Environmentalism, labor and the history of food production in Mumbai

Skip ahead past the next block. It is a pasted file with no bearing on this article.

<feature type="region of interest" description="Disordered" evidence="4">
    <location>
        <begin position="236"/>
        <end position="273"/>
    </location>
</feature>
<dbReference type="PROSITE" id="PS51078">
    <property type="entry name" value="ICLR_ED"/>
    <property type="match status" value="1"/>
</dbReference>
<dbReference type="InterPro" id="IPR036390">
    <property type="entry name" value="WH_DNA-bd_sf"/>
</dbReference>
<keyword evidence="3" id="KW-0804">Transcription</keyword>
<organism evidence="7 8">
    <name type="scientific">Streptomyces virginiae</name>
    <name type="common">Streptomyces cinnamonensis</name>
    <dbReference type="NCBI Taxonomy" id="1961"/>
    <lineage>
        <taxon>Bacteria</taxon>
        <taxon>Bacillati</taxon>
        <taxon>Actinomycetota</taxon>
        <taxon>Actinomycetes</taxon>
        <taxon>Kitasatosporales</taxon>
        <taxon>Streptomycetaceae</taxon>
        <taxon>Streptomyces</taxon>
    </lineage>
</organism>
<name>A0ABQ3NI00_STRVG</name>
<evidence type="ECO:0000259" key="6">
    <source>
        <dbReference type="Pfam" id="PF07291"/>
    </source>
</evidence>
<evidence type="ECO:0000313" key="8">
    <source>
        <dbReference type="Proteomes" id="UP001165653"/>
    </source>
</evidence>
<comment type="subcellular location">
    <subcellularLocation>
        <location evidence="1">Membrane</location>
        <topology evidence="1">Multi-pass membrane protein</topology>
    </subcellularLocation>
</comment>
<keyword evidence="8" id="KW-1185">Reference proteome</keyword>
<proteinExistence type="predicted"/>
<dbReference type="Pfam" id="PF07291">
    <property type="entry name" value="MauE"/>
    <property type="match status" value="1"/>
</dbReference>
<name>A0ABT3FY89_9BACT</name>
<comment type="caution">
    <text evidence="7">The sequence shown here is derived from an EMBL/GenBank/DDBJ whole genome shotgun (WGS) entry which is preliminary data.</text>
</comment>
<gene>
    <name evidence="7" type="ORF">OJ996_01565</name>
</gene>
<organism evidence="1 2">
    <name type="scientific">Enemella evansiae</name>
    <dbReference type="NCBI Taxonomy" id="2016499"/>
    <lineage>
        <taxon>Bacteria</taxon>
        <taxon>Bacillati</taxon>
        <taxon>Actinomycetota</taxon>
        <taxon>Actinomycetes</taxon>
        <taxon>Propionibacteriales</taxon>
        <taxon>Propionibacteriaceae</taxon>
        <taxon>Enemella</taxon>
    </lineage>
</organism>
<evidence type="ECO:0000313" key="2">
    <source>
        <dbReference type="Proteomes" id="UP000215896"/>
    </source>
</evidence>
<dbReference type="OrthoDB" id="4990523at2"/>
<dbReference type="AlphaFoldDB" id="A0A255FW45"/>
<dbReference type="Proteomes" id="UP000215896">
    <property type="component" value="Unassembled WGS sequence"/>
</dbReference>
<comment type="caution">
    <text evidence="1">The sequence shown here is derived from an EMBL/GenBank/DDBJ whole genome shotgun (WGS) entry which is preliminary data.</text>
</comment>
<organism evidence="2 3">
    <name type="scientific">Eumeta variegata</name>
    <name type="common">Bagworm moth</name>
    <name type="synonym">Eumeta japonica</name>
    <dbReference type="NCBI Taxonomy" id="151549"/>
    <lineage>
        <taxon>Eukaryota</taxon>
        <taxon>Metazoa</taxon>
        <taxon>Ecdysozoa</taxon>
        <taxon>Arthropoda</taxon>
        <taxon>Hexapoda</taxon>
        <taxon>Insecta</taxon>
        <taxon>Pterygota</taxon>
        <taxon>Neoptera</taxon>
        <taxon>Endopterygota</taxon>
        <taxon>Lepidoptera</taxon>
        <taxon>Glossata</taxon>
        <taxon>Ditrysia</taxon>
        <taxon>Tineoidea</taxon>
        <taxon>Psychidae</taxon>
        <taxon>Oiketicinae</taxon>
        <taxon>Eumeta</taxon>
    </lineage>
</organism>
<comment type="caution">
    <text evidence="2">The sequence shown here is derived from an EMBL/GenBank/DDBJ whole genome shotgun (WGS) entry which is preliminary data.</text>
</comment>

This article aims to understand the pushback by middle-class citizens against lower-caste migrants farming along the railway tracks in and around Mumbai. It highlights the entanglements of complex histories of state driven Grow More Food campaigns to combat food insecurity, the rural agrarian crisis that triggered urban migration, and the unequal process of urbanization. Author shows that class is not the only parameter of power and inequality at play but, rather, caste serves as the organizing principle for domination and labor exploitation in food production. To grasp urban agriculture in the current political moment requires unpacking the history of urban food production with attention to social, political and economic dimensions. This article examines these dynamics in the historical context of food production policy and practices in Mumbai and in India’s rural hinterlands to understand how and why caste structures and interconnected relations of power emerges as a central organizing frame.